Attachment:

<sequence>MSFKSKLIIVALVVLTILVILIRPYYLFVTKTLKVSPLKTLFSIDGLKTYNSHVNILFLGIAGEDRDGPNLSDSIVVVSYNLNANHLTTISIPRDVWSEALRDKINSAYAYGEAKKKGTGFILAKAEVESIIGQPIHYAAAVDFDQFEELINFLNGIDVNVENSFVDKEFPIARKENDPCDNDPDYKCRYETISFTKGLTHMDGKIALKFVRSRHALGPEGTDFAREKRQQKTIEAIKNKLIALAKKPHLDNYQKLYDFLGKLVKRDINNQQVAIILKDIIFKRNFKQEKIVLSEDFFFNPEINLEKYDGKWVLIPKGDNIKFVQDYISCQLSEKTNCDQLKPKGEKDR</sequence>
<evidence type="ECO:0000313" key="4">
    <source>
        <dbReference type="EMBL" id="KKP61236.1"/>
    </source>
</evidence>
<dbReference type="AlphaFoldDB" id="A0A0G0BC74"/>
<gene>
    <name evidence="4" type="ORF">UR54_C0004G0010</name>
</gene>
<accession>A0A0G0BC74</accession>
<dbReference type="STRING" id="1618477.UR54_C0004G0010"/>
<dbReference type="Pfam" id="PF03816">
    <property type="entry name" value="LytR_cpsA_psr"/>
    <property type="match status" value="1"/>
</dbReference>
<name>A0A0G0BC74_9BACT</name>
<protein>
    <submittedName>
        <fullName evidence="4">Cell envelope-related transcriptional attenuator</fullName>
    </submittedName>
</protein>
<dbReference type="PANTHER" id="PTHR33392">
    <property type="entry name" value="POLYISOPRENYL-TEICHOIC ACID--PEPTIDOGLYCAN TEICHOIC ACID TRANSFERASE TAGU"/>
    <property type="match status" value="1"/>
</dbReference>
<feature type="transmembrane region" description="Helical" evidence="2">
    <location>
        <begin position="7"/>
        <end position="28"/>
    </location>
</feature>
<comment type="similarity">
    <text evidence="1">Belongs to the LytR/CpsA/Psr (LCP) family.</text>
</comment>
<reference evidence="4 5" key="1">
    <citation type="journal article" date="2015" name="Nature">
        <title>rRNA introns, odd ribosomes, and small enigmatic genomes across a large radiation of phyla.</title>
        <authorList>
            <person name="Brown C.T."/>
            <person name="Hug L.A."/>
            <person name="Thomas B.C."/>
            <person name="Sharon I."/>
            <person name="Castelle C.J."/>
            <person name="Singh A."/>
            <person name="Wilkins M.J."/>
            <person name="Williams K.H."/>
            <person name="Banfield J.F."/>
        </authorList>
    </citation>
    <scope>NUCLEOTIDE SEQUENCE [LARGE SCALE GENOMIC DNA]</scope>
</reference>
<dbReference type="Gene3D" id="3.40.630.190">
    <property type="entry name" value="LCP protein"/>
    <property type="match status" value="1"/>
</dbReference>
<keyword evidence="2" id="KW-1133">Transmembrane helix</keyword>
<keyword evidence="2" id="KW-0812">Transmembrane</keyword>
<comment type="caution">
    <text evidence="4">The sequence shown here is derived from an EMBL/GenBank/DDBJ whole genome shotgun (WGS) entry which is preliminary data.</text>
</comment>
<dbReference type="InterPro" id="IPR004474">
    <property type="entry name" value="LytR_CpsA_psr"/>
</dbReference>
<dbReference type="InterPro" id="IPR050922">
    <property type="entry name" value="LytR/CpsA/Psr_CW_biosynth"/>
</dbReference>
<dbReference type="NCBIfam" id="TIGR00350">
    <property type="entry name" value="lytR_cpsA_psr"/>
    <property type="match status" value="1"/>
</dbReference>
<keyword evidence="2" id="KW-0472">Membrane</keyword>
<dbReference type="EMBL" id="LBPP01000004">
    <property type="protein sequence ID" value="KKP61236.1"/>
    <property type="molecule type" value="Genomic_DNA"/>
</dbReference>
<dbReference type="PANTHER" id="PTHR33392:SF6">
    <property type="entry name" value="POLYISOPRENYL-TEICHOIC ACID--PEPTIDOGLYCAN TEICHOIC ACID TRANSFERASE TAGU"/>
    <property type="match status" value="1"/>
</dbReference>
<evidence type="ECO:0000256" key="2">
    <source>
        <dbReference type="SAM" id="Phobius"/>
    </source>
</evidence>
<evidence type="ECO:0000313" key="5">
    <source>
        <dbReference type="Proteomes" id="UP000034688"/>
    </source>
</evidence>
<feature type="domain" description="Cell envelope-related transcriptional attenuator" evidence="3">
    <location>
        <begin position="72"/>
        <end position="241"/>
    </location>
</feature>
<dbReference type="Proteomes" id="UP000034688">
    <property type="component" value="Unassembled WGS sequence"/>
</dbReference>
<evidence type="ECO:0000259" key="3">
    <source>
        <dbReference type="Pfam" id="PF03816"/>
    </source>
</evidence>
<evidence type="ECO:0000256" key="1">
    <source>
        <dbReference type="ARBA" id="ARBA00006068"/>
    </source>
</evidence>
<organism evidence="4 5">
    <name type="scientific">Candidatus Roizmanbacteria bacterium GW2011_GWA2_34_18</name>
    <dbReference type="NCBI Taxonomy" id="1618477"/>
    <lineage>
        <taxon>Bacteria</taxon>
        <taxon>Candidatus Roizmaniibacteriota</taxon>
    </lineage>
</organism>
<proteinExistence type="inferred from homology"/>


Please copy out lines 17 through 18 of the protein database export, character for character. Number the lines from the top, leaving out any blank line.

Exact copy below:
<name>A0A0G0BC74_9BACT</name>
<protein>